In 1945, Pandji’s father was still 7 years old. He had asked his mother (Pandji’s grandmother), “What is independence?” At first, the grandmother responded to Pandji’s father with confusion. But then, she said, “If all of these (indicating the surrounding environment) are ours.”
The boy asked again, “All are ours? Which means when we travel by train we don’t need to pay?” The grandmother replied: “Yes!” (p 103). In fact, nowadays, there is still no free lunch in this country. Through this dialogue, the author politically criticizes the independence of the nation.
Nevertheless, the rapper and songwriter for the song “Raise Your Hands for Indonesia” also appreciated the contributions of many heroes. Our founding fathers fought for the independence of the homeland. During (1945-1948) his father’s house was in Yogyakarta. The fence was made of bamboo. Its height is similar to the adult size. Pretty much the same as the Door House from the Unyil and Pak Raden film series.
One day when Pandji’s grandmother pushed the fence, it was too hard. Then she found a child who had been killed by a stray bullet. His body lay stiff and lifeless. The child’s age was similar to that of Pandji’s father at that time. He still held arem-arem (traditional rice-based food) in his palm (p 104).
In the past, this book was in e-book form. Its online version has been downloaded over 14,955 times. Nasional.Is.Me’s print book launch took place at the Jakarta Book Festival (2011). Recently it has been reprinted 4 times. Remarkably, Nasional.Is.Me also carried out an altruistic mission. The Hard Rock Cafe (HRC) broadcaster applies the concept of sharing. By purchasing a book, its copy is automatically provided free of charge to young Indonesians living in rural areas. This charity program was supported by Bentang Pustaka and the Sampoerna Foundation.
This book consisted systematically of 3 parts: Know your Indonesia, find your passion and work for the future of your people. In total there are 10 chapters. From “A Request for A Contemplation” to “From Opening to Closing Sentence Line”. This 330-page book is a sort of manifesto. The summary of some answers to frequently asked questions (FAQ) for Pandji fans about his love for Indonesia.
An in-depth analysis of this former Proactive Provocative presenter was when he distinguished between nationalism in the United States and Indonesia. According to this coffee lover, the American country is made up of many immigrants united by sport. While the world has football (soccer), they created their own: American football. Why? Because modern football came from England. The Native Americans were also very fond of basketball. Through these two sports, all immigrants participated through the “common product”. Hence, the unity of the nation is created.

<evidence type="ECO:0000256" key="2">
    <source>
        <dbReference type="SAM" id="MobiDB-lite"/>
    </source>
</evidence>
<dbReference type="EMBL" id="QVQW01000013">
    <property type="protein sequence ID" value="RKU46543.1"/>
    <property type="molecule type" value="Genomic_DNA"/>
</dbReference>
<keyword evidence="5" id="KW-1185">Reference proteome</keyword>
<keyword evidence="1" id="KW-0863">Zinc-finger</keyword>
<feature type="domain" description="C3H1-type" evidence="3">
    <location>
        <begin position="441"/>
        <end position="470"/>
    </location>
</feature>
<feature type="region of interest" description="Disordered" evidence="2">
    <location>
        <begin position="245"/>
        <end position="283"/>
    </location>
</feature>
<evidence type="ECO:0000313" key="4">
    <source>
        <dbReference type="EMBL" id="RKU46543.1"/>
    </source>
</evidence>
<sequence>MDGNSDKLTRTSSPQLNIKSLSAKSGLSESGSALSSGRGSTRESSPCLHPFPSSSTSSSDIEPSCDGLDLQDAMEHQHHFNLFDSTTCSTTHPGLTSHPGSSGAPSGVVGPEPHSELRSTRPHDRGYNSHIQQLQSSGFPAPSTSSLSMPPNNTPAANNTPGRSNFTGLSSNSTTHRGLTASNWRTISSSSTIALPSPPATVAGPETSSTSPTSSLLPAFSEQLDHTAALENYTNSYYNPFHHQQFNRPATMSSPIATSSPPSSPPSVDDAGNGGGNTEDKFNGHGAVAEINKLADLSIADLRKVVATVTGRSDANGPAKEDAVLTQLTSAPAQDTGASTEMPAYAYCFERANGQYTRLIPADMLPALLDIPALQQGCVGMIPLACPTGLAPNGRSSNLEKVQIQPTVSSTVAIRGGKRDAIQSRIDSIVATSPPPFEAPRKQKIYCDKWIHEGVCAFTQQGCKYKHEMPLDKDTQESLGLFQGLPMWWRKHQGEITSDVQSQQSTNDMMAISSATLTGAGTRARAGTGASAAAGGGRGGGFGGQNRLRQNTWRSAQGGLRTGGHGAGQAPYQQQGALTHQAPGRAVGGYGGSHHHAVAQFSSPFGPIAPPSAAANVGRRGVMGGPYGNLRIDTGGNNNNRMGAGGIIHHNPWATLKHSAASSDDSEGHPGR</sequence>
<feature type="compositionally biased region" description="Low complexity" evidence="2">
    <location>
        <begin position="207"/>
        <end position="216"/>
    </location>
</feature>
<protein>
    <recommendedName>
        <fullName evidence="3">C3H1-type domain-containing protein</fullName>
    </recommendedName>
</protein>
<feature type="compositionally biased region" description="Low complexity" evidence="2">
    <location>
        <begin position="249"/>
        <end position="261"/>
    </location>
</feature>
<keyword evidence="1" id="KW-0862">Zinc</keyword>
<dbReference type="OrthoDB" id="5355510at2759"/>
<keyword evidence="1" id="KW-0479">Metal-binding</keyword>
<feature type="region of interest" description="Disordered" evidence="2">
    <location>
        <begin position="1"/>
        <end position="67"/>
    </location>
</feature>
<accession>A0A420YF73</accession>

Then the most important question is: “In Indonesia, what kind of nationalism do we have?” According to Pandji, this is Pancasila, the 5 basic principles. This was in accordance with Anand Krishna’s opinion. Pancasila is the code of happiness in life (The Jakarta Post, July 13, 2012).
Moreover, as Bung Karno said, Pancasila was the Grondslag Philosophy, the basic philosophy on which all races, religions, diversities were based in the homeland embrace. This is the foundation on which to unite the difference between “me” and “you” in “our” region.
In this book, Pandji also studied the history of human civilization. Former Jakarta Gonzaga High School students believed that Pancasila made Indonesia not end up like India. The country that split from Pakistan after being liberated from England. Islamic society (minority in India) thought it would not be taken over by the government. In addition, they were afraid of the civil war between Islam and Hinduism due to certain political interests.
Everyone knew then that it was Mahatma Gandhi who had been on a hunger strike. The Mahatma would fast until the violence ceased in India. Eventually they ended the civil war across India and Gandhi started to eat a bite of rice. However, the disintegration of India was inevitable.
Pakistan later founded its own Muslim community. After that, the Muslim and Hindu population migrated to the region of India and Pakistan. It has been recorded as the greatest human tragedy of the 20th century. Many roommates have been forced to separate from their own families due to differences and religious beliefs.
In this context, Pancasila made Indonesia relatively democratic. The 5 basic principles still unite us from Sabang to Merauke. Pandji wrote the book based on his experience of sojourning across the archipelago.
Pandji’s work enabled him to do this. He traveled from Padang, Belitung, Jakarta, Bandung, Semarang, Yogyakarta, Surabaya, Manado, Makassar, Bali, to Jayapura. The beauty of these regions left a deep impression on her heart.
He wrote of an unforgettable experience in Kupang: “Seeing the children there and hearing them sing the Kuan Kefa song, a local tradition on how to cure homesickness … then listen to the mothers sing together on the unit. called Lais Manekat sitting under a shady tree. I hardly believe it, it’s like in the movies, the sound of the wind doesn’t blow, but hisses … “(p.155).
Indeed, this book ignited the flame of optimism amid dense clouds of corrupt politics. The young man, Pandji launched a selfless appeal to transform this beloved republic. Declare of ourselves in every circumference of self based on every own profession Maybe we will not see this bright future. However, the next generation, our grandchildren will experience a better Indonesia. Good reading!
Publisher: Bentang Pustaka Yogyakarta
The Forth Posted in March 2012
Number of pages: xiv + 330